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Worry is the Loss of Perspective

At the end of the second of 3 days with Andy, a new client, he summarised his insights so far. Andy’s summary was about 5 minutes long, sharing what was fresh for him in that moment.


“So, I think you’re saying that worry is the loss of perspective” I said after he’d finished.


“Yes” he said. “That’s a summary of my own summary of what I’ve taken so far. It’s amazing to see the absolute truth of that!”


The previous day, on Friday, as we got started, he listed all the things to me that he wanted to resolve. They included things such as his past, his ‘recurring demons’, things in his personal life, his work, his company, and an overwhelming fear of the future. A long list of what he called his ‘struggles’.


Here we both were, by the power of video-call, 24 hours later and he had seen the truth about all the things that had consumed him for years.


Now, back to the day before, Friday. Two worries that were gnawing at him the most were the burden he felt towards his employees and the cashflow in his business in the coming few months. Andy has run his business for the past 14 years and it has grown to have over 40 employees, as a specialist supplier to several athletic footwear companies. Their work is unique and protected by patents. In listening to Andy talk about his business, his enthusiasm rubbed off on me. I love what his business is up to and I’m excited about their future. Their vision of getting more people off their butts and onto their feet inspired me to go for a long walk on the Friday evening after our first day was done!


Andy felt less inspired. His employees, suppliers, customers, supply chain and cashflow had all become bulky to him. He felt responsible for the happiness of his employees, and that any mistake he might make as the CEO could be catastrophic (his word) to their lives. The cashflow challenge that the business was facing was causing him sleepless nights.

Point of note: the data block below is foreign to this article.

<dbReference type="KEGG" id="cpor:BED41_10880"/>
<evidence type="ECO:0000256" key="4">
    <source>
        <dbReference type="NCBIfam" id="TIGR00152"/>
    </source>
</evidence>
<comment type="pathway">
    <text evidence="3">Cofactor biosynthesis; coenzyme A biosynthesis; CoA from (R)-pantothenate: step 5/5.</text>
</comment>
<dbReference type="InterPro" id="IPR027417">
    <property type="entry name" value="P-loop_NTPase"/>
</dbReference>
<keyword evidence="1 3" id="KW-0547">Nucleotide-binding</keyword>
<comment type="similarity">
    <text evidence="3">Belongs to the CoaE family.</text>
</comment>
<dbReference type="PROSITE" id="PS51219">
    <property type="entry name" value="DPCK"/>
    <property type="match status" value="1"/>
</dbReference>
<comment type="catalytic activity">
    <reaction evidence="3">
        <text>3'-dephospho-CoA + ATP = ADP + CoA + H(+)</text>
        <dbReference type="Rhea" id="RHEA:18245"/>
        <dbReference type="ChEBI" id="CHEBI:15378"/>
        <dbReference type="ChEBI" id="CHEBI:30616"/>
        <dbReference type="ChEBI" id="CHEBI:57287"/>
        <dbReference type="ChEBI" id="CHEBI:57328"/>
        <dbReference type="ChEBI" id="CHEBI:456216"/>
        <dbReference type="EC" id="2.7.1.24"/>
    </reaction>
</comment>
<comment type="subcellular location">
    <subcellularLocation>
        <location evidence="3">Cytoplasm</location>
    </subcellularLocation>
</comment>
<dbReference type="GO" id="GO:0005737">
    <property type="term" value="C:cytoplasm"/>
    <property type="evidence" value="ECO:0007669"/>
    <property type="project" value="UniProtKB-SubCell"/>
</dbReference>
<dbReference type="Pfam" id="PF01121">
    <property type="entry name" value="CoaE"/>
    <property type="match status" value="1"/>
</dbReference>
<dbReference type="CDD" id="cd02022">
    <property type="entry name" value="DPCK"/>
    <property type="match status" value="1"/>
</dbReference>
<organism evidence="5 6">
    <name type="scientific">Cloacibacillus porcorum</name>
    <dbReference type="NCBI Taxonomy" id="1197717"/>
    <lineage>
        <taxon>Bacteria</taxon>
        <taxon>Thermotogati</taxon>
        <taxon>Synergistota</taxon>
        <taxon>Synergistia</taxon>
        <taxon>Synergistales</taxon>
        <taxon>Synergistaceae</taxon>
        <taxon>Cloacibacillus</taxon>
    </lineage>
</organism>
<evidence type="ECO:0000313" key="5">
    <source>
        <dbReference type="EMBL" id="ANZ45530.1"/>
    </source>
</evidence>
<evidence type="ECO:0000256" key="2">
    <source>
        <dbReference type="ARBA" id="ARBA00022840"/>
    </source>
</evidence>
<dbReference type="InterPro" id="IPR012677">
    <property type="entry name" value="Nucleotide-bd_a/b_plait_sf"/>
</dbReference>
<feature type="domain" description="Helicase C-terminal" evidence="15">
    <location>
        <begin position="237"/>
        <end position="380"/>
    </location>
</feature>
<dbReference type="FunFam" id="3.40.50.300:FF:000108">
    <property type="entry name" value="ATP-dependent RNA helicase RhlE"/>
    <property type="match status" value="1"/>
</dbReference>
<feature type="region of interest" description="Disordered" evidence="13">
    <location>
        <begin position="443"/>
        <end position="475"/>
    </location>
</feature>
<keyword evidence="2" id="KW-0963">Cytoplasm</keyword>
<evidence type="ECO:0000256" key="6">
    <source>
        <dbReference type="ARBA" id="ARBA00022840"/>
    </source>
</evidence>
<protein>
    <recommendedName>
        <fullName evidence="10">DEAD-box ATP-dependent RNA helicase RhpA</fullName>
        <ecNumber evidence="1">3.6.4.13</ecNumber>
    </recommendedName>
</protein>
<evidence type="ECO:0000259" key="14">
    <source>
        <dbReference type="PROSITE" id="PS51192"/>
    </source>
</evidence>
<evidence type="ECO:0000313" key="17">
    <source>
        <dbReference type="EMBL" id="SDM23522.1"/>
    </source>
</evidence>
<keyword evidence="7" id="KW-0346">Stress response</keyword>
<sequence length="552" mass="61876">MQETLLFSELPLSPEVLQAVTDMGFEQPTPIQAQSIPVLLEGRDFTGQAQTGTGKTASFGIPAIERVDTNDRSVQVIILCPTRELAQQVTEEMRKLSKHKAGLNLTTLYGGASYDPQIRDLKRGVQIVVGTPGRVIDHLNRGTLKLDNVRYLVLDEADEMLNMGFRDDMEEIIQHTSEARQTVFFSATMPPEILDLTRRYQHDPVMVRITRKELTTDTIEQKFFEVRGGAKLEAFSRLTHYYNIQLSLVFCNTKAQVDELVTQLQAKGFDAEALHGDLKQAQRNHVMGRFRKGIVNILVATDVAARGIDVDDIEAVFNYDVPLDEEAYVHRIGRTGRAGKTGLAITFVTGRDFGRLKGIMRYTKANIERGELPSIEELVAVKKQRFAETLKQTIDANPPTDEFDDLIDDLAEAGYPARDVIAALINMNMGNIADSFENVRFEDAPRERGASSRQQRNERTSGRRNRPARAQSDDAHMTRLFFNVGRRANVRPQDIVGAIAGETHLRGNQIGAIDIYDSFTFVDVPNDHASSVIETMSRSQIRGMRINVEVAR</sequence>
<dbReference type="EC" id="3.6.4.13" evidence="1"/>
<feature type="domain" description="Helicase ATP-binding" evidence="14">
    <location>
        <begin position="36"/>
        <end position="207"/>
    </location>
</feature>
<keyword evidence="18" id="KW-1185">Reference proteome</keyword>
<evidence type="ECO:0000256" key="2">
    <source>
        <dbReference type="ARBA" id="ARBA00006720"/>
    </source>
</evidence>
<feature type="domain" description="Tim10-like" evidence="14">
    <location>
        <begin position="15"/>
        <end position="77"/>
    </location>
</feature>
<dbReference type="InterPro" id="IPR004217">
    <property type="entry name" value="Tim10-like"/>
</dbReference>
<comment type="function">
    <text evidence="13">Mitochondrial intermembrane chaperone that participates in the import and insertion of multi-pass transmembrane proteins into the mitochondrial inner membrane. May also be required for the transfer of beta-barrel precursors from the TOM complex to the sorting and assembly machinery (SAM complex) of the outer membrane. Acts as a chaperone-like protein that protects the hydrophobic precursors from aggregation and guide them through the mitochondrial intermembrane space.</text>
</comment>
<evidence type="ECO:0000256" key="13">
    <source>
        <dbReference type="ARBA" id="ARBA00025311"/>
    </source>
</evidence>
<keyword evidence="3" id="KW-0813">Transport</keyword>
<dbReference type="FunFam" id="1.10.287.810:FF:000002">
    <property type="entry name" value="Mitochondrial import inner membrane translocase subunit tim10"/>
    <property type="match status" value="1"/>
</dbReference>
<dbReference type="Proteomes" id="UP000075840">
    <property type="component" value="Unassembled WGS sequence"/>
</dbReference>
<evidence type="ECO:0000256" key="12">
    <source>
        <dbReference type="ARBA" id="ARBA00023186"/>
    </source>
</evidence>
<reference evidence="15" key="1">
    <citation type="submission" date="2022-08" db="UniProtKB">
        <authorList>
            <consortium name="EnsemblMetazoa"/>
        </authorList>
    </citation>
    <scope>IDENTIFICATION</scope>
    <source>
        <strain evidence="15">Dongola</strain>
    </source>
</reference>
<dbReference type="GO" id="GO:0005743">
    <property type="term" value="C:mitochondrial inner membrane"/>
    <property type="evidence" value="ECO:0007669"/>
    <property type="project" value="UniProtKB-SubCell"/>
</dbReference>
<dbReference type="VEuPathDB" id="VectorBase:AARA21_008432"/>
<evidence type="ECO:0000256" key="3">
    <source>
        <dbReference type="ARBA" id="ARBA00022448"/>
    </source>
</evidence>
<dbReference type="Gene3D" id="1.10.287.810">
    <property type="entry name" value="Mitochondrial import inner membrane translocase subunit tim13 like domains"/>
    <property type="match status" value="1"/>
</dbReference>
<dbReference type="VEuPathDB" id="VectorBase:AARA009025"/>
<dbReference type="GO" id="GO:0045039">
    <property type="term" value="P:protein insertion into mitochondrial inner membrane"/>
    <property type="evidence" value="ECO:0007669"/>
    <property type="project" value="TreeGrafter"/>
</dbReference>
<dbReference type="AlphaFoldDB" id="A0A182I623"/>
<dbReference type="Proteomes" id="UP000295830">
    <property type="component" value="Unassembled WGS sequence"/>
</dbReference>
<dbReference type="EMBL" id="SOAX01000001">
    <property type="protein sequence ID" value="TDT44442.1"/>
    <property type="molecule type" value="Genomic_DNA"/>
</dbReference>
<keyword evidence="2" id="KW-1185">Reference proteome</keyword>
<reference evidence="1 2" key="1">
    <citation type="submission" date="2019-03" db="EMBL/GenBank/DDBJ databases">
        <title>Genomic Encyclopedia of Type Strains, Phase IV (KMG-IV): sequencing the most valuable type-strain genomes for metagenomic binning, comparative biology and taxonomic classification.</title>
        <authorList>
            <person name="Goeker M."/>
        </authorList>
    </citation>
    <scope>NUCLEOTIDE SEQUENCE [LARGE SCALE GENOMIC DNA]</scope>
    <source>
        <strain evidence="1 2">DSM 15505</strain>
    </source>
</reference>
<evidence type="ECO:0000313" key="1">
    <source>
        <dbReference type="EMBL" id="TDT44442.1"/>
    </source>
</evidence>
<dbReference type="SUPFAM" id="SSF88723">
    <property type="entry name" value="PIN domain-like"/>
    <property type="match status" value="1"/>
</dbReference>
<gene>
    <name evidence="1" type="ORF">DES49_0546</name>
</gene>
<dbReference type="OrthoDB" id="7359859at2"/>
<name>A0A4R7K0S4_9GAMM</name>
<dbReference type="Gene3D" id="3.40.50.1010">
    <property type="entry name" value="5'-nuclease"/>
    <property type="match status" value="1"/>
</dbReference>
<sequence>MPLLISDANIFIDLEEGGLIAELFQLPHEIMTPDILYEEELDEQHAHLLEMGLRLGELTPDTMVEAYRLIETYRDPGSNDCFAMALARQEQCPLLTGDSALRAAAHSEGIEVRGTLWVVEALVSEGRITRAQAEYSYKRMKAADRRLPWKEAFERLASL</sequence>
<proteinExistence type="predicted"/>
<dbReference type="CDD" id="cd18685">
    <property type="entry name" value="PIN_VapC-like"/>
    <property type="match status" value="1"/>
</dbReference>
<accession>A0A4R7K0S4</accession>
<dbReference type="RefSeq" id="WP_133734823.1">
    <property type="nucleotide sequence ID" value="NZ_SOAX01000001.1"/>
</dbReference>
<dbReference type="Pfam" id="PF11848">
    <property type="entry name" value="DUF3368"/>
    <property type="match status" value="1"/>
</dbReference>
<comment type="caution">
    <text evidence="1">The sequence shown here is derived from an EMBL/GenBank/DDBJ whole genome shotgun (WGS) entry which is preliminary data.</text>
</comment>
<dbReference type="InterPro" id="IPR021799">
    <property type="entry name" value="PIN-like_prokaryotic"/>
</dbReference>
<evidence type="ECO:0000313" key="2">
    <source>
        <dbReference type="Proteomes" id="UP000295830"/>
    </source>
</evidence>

As I was listening to him, I was confused. Confused by how he’d taken on the responsibility of his employee’s happiness. Confused by the burden he felt on the cashflow. Confused by the story he had about himself about not being ‘perfect’ in setting up some of the commercial agreements with their suppliers and customers in the past. I told Andy about my confusion.


“I understand you have some challenges in the business right now. I know you care about your team members. I know that you might have set up some of your business agreements differently if you knew then what you know now” I said.


“My wish for you, over our 3 days together, is to see that the feelings you have towards these challenges, along with all the others you’ve told me about, are not as they seem. They are not caused by your cashflow, by your business agreements, nor by your job as the CEO. None of those things cause you to feel anything. And that as a result of knowing the truth of this, you will feel more clear, have better ideas, be easier on yourself, and enjoy every aspect of your life more.” Andy smiled at me through the screen.


“That sounds amazing” he said, then his brow began to furrow. “I don’t see how you could possibly do that”.


“I won't” I replied. “You will. My job will be for you to see how we all work and how all human emotions are created. When you see that, you will see cashflow as a maths problem, not an emotional one. You will see that you are never responsible for how any of your employees feel. And you will become wiser with your business agreements, without kicking yourself for things you agreed to in the past. And that’s just the work stuff. What we’ll look at will take care of all the things in your personal life too.”


A relaxed smile had come back to Andy’s face. I wanted to leave him with one point:


“Andy, how things look isn’t always how things are. I’ll leave you with that for today, and I’ll see you in the morning”.


That next day we explored how the mind works. How well we are made. How much less we need to do mentally to bring out the best of yourselves. How fresh, new ideas come along. How the past and the future can only exist in our minds via the incredible gift of thought. How all emotions are created by that same gift.


That when we are in a negative thought spiral, everything looks darker, more real, more permanent and that we are prone to take things personally.


He settled down. And saw the truth that cashflow is a maths problem, solved by ideas to bring in business revenue. He saw that he and every employee are a ‘new ideas machine’. He saw that his caring for his employees did not mean he was responsible for their happiness. He saw he is made to learn from the past, not to live in it.


And, as he said himself, that worry is the loss of perspective.

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